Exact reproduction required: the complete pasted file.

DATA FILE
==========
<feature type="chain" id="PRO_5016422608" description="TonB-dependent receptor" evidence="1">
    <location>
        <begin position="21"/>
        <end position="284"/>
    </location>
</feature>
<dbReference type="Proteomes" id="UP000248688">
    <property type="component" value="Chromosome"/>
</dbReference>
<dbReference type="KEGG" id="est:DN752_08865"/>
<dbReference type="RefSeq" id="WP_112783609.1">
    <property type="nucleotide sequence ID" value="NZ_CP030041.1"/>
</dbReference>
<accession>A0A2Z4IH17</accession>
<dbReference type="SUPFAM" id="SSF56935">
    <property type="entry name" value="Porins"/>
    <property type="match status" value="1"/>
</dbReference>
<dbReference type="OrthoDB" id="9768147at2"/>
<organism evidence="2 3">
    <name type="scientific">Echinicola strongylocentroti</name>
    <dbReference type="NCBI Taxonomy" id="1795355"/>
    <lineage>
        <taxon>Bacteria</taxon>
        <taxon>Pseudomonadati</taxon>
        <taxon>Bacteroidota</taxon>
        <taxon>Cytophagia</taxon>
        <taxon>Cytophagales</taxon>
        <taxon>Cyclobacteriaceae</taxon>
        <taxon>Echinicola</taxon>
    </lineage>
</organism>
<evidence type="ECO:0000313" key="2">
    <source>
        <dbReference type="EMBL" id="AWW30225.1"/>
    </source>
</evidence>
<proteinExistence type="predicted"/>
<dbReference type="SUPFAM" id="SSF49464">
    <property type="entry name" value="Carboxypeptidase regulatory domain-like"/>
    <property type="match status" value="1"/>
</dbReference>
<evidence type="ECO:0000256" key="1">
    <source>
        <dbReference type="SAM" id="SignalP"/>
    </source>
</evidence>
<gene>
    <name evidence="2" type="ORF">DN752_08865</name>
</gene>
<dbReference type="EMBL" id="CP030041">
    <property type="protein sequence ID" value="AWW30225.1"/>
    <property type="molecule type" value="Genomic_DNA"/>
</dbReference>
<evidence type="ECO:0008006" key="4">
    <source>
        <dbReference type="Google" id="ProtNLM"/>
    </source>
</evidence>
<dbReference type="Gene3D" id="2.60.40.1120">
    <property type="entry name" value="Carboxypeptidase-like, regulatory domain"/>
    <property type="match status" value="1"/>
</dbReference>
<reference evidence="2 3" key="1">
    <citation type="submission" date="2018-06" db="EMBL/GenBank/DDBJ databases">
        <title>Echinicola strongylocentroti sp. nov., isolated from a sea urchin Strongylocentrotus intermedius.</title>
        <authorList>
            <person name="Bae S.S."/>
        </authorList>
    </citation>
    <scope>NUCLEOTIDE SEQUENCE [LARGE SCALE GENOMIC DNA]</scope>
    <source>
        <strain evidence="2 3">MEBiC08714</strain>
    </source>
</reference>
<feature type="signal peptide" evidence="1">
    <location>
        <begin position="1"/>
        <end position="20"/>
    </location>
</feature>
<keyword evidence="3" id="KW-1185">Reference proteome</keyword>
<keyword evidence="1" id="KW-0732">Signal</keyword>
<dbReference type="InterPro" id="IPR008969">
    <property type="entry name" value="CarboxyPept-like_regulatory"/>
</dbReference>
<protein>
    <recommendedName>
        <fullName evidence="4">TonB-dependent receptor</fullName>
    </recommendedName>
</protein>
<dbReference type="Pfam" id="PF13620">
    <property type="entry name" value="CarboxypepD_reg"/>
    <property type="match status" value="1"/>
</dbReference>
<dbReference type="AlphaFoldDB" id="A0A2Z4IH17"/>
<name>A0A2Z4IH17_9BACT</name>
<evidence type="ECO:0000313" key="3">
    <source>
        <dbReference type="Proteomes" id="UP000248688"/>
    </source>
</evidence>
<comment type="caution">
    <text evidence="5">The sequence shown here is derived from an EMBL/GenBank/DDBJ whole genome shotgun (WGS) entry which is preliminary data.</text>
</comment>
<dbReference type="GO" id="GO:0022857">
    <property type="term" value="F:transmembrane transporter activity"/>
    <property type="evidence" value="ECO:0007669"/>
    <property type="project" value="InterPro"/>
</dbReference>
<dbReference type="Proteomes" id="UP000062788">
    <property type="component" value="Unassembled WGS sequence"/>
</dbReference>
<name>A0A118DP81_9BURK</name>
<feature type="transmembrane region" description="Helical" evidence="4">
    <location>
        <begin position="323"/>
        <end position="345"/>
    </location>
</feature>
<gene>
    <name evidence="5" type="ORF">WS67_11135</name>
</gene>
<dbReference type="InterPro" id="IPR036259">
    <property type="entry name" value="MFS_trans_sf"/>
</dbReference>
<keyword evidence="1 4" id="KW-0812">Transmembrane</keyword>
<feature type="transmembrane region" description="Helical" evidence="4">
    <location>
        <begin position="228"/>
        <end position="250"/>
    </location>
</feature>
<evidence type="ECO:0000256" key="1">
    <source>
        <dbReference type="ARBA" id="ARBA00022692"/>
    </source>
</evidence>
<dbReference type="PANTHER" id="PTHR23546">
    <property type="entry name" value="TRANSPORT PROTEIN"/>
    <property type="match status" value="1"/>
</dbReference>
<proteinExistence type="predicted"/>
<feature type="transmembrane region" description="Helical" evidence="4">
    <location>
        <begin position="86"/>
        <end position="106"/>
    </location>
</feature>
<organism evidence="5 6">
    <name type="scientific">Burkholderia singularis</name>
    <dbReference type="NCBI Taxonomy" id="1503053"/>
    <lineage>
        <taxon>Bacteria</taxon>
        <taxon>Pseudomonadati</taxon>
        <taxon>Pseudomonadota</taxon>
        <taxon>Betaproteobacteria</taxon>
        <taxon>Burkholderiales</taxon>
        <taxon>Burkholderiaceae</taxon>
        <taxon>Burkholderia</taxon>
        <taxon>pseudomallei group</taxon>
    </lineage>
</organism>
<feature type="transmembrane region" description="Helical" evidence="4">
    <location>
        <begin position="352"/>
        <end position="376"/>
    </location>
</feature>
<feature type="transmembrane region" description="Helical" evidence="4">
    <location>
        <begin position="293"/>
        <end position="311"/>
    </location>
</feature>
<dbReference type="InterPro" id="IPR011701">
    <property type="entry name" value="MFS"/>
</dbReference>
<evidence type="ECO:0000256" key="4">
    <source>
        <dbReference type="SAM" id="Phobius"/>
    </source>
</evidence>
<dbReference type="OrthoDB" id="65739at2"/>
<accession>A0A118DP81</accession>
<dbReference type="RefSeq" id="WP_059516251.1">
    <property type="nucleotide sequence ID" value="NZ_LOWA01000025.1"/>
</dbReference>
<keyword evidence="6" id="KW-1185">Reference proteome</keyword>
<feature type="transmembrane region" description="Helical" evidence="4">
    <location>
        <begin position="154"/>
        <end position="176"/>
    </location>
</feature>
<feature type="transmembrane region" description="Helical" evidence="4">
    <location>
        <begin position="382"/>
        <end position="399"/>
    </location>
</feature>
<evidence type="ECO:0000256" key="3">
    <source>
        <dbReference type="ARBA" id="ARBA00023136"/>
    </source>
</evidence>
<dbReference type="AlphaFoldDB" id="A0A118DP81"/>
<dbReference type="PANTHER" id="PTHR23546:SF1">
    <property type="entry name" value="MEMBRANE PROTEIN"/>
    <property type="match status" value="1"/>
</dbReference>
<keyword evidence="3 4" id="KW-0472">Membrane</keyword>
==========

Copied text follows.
<feature type="chain" id="PRO_5016422608" description="TonB-dependent receptor" evidence="1">
    <location>
        <begin position="21"/>
        <end position="284"/>
    </location>
</feature>
<dbReference type="Proteomes" id="UP000248688">
    <property type="component" value="Chromosome"/>
</dbReference>
<dbReference type="KEGG" id="est:DN752_08865"/>
<dbReference type="RefSeq" id="WP_112783609.1">
    <property type="nucleotide sequence ID" value="NZ_CP030041.1"/>
</dbReference>
<accession>A0A2Z4IH17</accession>
<dbReference type="SUPFAM" id="SSF56935">
    <property type="entry name" value="Porins"/>
    <property type="match status" value="1"/>
</dbReference>
<dbReference type="OrthoDB" id="9768147at2"/>
<organism evidence="2 3">
    <name type="scientific">Echinicola strongylocentroti</name>
    <dbReference type="NCBI Taxonomy" id="1795355"/>
    <lineage>
        <taxon>Bacteria</taxon>
        <taxon>Pseudomonadati</taxon>
        <taxon>Bacteroidota</taxon>
        <taxon>Cytophagia</taxon>
        <taxon>Cytophagales</taxon>
        <taxon>Cyclobacteriaceae</taxon>
        <taxon>Echinicola</taxon>
    </lineage>
</organism>
<evidence type="ECO:0000313" key="2">
    <source>
        <dbReference type="EMBL" id="AWW30225.1"/>
    </source>
</evidence>
<proteinExistence type="predicted"/>
<dbReference type="SUPFAM" id="SSF49464">
    <property type="entry name" value="Carboxypeptidase regulatory domain-like"/>
    <property type="match status" value="1"/>
</dbReference>
<evidence type="ECO:0000256" key="1">
    <source>
        <dbReference type="SAM" id="SignalP"/>
    </source>
</evidence>
<gene>
    <name evidence="2" type="ORF">DN752_08865</name>
</gene>
<dbReference type="EMBL" id="CP030041">
    <property type="protein sequence ID" value="AWW30225.1"/>
    <property type="molecule type" value="Genomic_DNA"/>
</dbReference>
<evidence type="ECO:0008006" key="4">
    <source>
        <dbReference type="Google" id="ProtNLM"/>
    </source>
</evidence>
<dbReference type="Gene3D" id="2.60.40.1120">
    <property type="entry name" value="Carboxypeptidase-like, regulatory domain"/>
    <property type="match status" value="1"/>
</dbReference>
<reference evidence="2 3" key="1">
    <citation type="submission" date="2018-06" db="EMBL/GenBank/DDBJ databases">
        <title>Echinicola strongylocentroti sp. nov., isolated from a sea urchin Strongylocentrotus intermedius.</title>
        <authorList>
            <person name="Bae S.S."/>
        </authorList>
    </citation>
    <scope>NUCLEOTIDE SEQUENCE [LARGE SCALE GENOMIC DNA]</scope>
    <source>
        <strain evidence="2 3">MEBiC08714</strain>
    </source>
</reference>
<feature type="signal peptide" evidence="1">
    <location>
        <begin position="1"/>
        <end position="20"/>
    </location>
</feature>
<keyword evidence="3" id="KW-1185">Reference proteome</keyword>
<keyword evidence="1" id="KW-0732">Signal</keyword>
<dbReference type="InterPro" id="IPR008969">
    <property type="entry name" value="CarboxyPept-like_regulatory"/>
</dbReference>
<protein>
    <recommendedName>
        <fullName evidence="4">TonB-dependent receptor</fullName>
    </recommendedName>
</protein>
<dbReference type="Pfam" id="PF13620">
    <property type="entry name" value="CarboxypepD_reg"/>
    <property type="match status" value="1"/>
</dbReference>
<dbReference type="AlphaFoldDB" id="A0A2Z4IH17"/>
<name>A0A2Z4IH17_9BACT</name>
<evidence type="ECO:0000313" key="3">
    <source>
        <dbReference type="Proteomes" id="UP000248688"/>
    </source>
</evidence>
<comment type="caution">
    <text evidence="5">The sequence shown here is derived from an EMBL/GenBank/DDBJ whole genome shotgun (WGS) entry which is preliminary data.</text>
</comment>
<dbReference type="GO" id="GO:0022857">
    <property type="term" value="F:transmembrane transporter activity"/>
    <property type="evidence" value="ECO:0007669"/>
    <property type="project" value="InterPro"/>
</dbReference>
<dbReference type="Proteomes" id="UP000062788">
    <property type="component" value="Unassembled WGS sequence"/>
</dbReference>
<name>A0A118DP81_9BURK</name>
<feature type="transmembrane region" description="Helical" evidence="4">
    <location>
        <begin position="323"/>
        <end position="345"/>
    </location>
</feature>
<gene>
    <name evidence="5" type="ORF">WS67_11135</name>
</gene>
<dbReference type="InterPro" id="IPR036259">
    <property type="entry name" value="MFS_trans_sf"/>
</dbReference>
<keyword evidence="1 4" id="KW-0812">Transmembrane</keyword>
<feature type="transmembrane region" description="Helical" evidence="4">
    <location>
        <begin position="228"/>
        <end position="250"/>
    </location>
</feature>
<evidence type="ECO:0000256" key="1">
    <source>
        <dbReference type="ARBA" id="ARBA00022692"/>
    </source>
</evidence>
<dbReference type="PANTHER" id="PTHR23546">
    <property type="entry name" value="TRANSPORT PROTEIN"/>
    <property type="match status" value="1"/>
</dbReference>
<proteinExistence type="predicted"/>
<feature type="transmembrane region" description="Helical" evidence="4">
    <location>
        <begin position="86"/>
        <end position="106"/>
    </location>
</feature>
<organism evidence="5 6">
    <name type="scientific">Burkholderia singularis</name>
    <dbReference type="NCBI Taxonomy" id="1503053"/>
    <lineage>
        <taxon>Bacteria</taxon>
        <taxon>Pseudomonadati</taxon>
        <taxon>Pseudomonadota</taxon>
        <taxon>Betaproteobacteria</taxon>
        <taxon>Burkholderiales</taxon>
        <taxon>Burkholderiaceae</taxon>
        <taxon>Burkholderia</taxon>
        <taxon>pseudomallei group</taxon>
    </lineage>
</organism>
<feature type="transmembrane region" description="Helical" evidence="4">
    <location>
        <begin position="352"/>
        <end position="376"/>
    </location>
</feature>
<feature type="transmembrane region" description="Helical" evidence="4">
    <location>
        <begin position="293"/>
        <end position="311"/>
    </location>
</feature>
<dbReference type="InterPro" id="IPR011701">
    <property type="entry name" value="MFS"/>
</dbReference>
<evidence type="ECO:0000256" key="4">
    <source>
        <dbReference type="SAM" id="Phobius"/>
    </source>
</evidence>
<dbReference type="OrthoDB" id="65739at2"/>
<accession>A0A118DP81</accession>
<dbReference type="RefSeq" id="WP_059516251.1">
    <property type="nucleotide sequence ID" value="NZ_LOWA01000025.1"/>
</dbReference>
<keyword evidence="6" id="KW-1185">Reference proteome</keyword>
<feature type="transmembrane region" description="Helical" evidence="4">
    <location>
        <begin position="154"/>
        <end position="176"/>
    </location>
</feature>
<feature type="transmembrane region" description="Helical" evidence="4">
    <location>
        <begin position="382"/>
        <end position="399"/>
    </location>
</feature>
<evidence type="ECO:0000256" key="3">
    <source>
        <dbReference type="ARBA" id="ARBA00023136"/>
    </source>
</evidence>
<dbReference type="AlphaFoldDB" id="A0A118DP81"/>
<dbReference type="PANTHER" id="PTHR23546:SF1">
    <property type="entry name" value="MEMBRANE PROTEIN"/>
    <property type="match status" value="1"/>
</dbReference>
<keyword evidence="3 4" id="KW-0472">Membrane</keyword>